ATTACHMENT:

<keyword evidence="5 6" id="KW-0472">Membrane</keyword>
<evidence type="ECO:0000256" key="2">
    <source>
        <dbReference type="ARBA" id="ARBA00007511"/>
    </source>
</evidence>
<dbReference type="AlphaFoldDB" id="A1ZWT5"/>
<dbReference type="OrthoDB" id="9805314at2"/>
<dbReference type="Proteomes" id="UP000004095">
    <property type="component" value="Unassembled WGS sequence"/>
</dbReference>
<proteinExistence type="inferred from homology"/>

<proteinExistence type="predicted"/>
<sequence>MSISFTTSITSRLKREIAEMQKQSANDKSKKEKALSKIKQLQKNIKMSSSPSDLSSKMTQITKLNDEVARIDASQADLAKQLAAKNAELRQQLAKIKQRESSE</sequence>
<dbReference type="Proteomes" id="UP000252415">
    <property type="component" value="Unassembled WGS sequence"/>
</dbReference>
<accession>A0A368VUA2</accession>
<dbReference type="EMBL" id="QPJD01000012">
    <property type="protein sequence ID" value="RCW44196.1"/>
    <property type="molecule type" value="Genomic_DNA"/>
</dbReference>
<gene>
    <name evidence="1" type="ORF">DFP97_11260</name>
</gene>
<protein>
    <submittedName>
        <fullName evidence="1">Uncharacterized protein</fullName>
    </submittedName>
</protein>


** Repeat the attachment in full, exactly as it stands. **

<keyword evidence="5 6" id="KW-0472">Membrane</keyword>
<evidence type="ECO:0000256" key="2">
    <source>
        <dbReference type="ARBA" id="ARBA00007511"/>
    </source>
</evidence>
<dbReference type="AlphaFoldDB" id="A1ZWT5"/>
<dbReference type="OrthoDB" id="9805314at2"/>
<dbReference type="Proteomes" id="UP000004095">
    <property type="component" value="Unassembled WGS sequence"/>
</dbReference>
<proteinExistence type="inferred from homology"/>

<proteinExistence type="predicted"/>
<sequence>MSISFTTSITSRLKREIAEMQKQSANDKSKKEKALSKIKQLQKNIKMSSSPSDLSSKMTQITKLNDEVARIDASQADLAKQLAAKNAELRQQLAKIKQRESSE</sequence>
<dbReference type="Proteomes" id="UP000252415">
    <property type="component" value="Unassembled WGS sequence"/>
</dbReference>
<accession>A0A368VUA2</accession>
<dbReference type="EMBL" id="QPJD01000012">
    <property type="protein sequence ID" value="RCW44196.1"/>
    <property type="molecule type" value="Genomic_DNA"/>
</dbReference>
<gene>
    <name evidence="1" type="ORF">DFP97_11260</name>
</gene>
<protein>
    <submittedName>
        <fullName evidence="1">Uncharacterized protein</fullName>
    </submittedName>
</protein>